David LaChapelle can make anyone look like a god

David LaChapelle thinks it’s a pot of higher strength. “I have some pictures that I haven’t done much in. I just woke up in the middle of the night with a picture in my head after praying for inspiration,” the photographer told VICE over the phone. At first, it was surprising to hear someone with a long and successful career among famous people – An apprentice of Andy Warhol, discoverer of Paris Hilton and Amanda Lepore, photographer of Whitney Houston, Elizabeth Taylor and Tupac Shakur – he insists on special humility.But it turns out that this is the soul of La Chapelle, both on an artistic and personal level.

The photographer said of it: “I’m so excited to be going to a show in New York – that’s where I really grew up” make believeHis first major solo show in the United States. “New York is a tough audience, you know…if you can get there…” she backed out, before fully storming into Frank Sinatra’s blow. Retrospective, which opens in Photographica New York On September 9, it spans 150 acts from more than four decades.

At the age of fifteen, LaChapelle left his home in Connecticut and moved to Manhattan in the 1980s. He began his career as an artist in the East Village, immersing himself in the nightlife and cutting his teeth at Andy Warhols. Has bad reputation an interview magazine. Driven by the existential uncertainty of living through the HIV/AIDS pandemic, his early work featured his sick friends donning angel wings and bathing in glowing holy light.

Later, LaChapelle ventured into shooting high-budget fantasy scenes, including fashion and commercial photography, exploring synthetic themes and suburban fantasy. The 2002 photograph, “I Buy a Big Shopping Car,” places a blonde woman in a McMansion scene, standing in front of an SUV that crashes into a giant inflatable Coca-Cola can. Since this is a LaChapelle production, after all, the shaggy, bleeding model looks ready for show.

In lavish portraits, LaChapelle’s magazine work imbued the concept of celebrity with religious iconography: Kim Kardashian is Mary Magdalene crying a sparkling stream of tears; Kanye West is the Messiah who wears the Crown of Thorns.

LaChapelle’s distinctive style of photography can be seen as a surrealist celebration of contemporary culture and a cheeky satire that reminds Americans of our gravest sins. For the Kardashian-Jenner Christmas card he launched in 2013, he collected 500 tabloids emblazoned with the family’s scattered faces and spread sisters and partners across a post-apocalyptic landscape of their own making.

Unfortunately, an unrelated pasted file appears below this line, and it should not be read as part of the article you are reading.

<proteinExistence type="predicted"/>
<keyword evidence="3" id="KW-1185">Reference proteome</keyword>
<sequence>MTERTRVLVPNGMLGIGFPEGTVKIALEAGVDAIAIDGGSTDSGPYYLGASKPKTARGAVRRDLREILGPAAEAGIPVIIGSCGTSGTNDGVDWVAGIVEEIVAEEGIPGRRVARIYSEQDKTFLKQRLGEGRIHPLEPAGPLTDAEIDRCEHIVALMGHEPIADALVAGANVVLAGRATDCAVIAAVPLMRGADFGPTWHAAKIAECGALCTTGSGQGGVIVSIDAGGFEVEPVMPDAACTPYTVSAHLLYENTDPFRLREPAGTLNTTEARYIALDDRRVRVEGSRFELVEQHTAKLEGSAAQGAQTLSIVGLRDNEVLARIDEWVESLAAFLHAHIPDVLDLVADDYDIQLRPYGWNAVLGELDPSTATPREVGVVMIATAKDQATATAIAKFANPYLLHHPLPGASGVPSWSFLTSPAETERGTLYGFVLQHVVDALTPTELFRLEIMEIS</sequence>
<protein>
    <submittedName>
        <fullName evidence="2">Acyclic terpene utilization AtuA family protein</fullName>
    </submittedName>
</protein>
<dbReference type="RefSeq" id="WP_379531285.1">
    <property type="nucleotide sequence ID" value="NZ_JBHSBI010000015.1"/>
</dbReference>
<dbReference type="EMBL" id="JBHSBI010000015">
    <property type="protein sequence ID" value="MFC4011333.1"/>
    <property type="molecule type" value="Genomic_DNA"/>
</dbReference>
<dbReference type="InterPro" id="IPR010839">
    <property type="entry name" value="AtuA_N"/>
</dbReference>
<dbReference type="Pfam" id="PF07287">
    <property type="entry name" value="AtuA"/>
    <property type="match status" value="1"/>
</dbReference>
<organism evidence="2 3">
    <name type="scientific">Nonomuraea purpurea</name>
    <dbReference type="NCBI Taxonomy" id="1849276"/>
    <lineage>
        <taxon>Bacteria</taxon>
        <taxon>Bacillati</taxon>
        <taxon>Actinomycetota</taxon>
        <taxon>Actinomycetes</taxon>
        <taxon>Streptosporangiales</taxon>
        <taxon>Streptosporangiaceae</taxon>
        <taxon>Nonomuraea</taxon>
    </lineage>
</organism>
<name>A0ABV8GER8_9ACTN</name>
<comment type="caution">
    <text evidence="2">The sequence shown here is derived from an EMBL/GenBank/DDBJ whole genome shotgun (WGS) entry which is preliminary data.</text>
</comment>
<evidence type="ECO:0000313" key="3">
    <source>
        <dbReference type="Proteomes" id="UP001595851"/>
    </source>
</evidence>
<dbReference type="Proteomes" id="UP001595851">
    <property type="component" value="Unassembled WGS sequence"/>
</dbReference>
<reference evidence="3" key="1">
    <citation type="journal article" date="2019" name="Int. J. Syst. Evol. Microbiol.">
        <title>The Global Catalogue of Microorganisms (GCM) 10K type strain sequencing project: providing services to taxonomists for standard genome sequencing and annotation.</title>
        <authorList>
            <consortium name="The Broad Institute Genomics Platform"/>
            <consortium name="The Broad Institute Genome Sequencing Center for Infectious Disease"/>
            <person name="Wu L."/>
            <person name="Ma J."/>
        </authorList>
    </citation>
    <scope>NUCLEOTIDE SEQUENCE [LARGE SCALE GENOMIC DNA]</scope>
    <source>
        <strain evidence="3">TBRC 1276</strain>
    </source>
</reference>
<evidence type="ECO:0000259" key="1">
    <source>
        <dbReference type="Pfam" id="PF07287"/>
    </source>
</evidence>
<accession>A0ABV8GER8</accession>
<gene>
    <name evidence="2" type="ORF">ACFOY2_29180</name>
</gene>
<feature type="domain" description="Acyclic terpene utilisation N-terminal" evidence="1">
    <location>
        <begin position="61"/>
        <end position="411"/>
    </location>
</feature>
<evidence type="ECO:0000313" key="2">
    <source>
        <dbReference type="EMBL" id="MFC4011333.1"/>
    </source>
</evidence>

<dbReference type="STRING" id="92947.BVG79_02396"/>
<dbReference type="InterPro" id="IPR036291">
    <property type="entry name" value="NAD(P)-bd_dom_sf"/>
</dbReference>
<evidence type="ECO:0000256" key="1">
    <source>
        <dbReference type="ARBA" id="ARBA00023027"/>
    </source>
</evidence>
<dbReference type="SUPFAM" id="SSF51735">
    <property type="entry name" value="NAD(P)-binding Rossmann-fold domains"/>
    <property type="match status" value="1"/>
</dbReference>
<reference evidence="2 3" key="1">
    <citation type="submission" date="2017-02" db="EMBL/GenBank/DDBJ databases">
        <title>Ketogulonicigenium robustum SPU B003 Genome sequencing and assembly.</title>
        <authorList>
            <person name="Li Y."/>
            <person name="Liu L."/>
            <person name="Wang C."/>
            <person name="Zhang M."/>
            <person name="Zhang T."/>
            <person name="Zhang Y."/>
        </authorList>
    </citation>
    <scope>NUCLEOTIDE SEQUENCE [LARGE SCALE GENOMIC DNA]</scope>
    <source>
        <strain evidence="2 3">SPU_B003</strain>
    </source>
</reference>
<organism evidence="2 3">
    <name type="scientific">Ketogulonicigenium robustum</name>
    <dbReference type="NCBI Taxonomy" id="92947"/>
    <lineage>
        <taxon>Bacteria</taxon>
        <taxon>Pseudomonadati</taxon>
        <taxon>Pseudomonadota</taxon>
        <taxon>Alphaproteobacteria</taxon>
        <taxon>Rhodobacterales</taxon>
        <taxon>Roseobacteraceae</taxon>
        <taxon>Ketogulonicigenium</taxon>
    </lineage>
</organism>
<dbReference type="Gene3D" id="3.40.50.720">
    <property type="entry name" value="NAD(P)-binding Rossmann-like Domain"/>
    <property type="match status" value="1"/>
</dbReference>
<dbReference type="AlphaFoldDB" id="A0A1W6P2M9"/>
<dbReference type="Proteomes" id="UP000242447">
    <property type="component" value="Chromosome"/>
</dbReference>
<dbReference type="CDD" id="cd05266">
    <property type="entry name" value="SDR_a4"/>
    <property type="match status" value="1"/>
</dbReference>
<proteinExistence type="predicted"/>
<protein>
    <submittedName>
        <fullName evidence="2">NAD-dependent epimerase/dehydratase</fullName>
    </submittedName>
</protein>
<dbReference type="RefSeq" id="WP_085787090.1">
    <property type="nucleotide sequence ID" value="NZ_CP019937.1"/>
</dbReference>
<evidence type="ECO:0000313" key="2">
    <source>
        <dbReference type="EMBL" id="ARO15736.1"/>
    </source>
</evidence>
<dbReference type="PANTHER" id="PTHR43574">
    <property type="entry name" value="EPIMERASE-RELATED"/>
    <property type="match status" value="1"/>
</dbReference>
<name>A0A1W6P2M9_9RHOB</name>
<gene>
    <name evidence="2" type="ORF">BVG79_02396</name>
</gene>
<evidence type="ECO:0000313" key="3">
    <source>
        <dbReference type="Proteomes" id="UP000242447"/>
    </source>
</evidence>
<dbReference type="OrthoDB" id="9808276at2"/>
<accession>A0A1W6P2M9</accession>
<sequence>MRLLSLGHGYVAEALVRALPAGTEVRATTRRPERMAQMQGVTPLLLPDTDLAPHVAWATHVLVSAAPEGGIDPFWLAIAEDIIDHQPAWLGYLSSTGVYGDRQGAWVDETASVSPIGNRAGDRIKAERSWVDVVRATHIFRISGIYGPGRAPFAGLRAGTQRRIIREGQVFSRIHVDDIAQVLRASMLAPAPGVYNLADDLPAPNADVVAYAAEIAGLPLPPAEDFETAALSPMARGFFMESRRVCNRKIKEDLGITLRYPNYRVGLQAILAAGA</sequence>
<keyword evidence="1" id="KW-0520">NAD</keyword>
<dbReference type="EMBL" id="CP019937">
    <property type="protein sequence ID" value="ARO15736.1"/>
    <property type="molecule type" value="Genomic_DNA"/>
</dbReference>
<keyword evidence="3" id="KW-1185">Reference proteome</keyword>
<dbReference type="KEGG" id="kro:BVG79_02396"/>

In addition to photography, LaChapelle directed music videos for Rolodex’s Top 40 Female Singers and a 2005 documentary about streets dance In south-central Los Angeles, many art books have been published. During midterms, he took a break from business and replaced New York with a secluded farm in Shelter. Some of his recent productions build on his religious themes by exploring the divine serenity of Hawaii’s evergreen horizons.

new offer, make believeAnd the It is the culmination of his dynamic multidisciplinary career. VICE spoke with him about the show’s retrospective, his changing inspirations, and his feelings about his legacy.

This interview has been edited and condensed for clarity.

VICE: You worked at Andy Warhol’s an interview in the eighties. Is there anything you learned from him and your time? an interview Which do you still live by?

David LaChapelle: Warhol confirmed something I had in mind. Once I was in his office and he said to me, “Do whatever you want, just make everyone look good.”

Also, I learned a much bigger lesson. My friends who were on their way to Parsons and FIT at the time were mean to Andy. They said: Why do you work for him? I showered. “They were really pessimistic.

The art world didn’t appreciate him when he died. Europe and Asia did. New York did not. He just wanted a display at the Museum of Modern Art. He wanted it all his life, and only got it after his death. The largest exhibition in the history of the museum but they waited until his death. Everyone was just walking around and saying, “Oh my God, this guy is a genius!” I just thought people would make fun of him. He was out all the time, and art critics were like, “How can he be a serious artist?”

I saw that there was a change. As the years passed, it became understood that Picasso lived in the first half of the twentieth century and Andy Warhol had the second half of the twentieth century.

Your previous work portrayed men with AIDS as heavenly angels. How did you envision this work?

Well, the people in the pictures were friends of mine. Suddenly, in the early ’80s, I realized this plague. [The CDC irresponsibly] Call [people at risk of AIDS] 4h clubHeroin addicts, homosexuals, hemophiliacs, Haitians. I had this concern early on about how this would be an epidemic, and that it would be huge. Currently, [over] 33 million people died.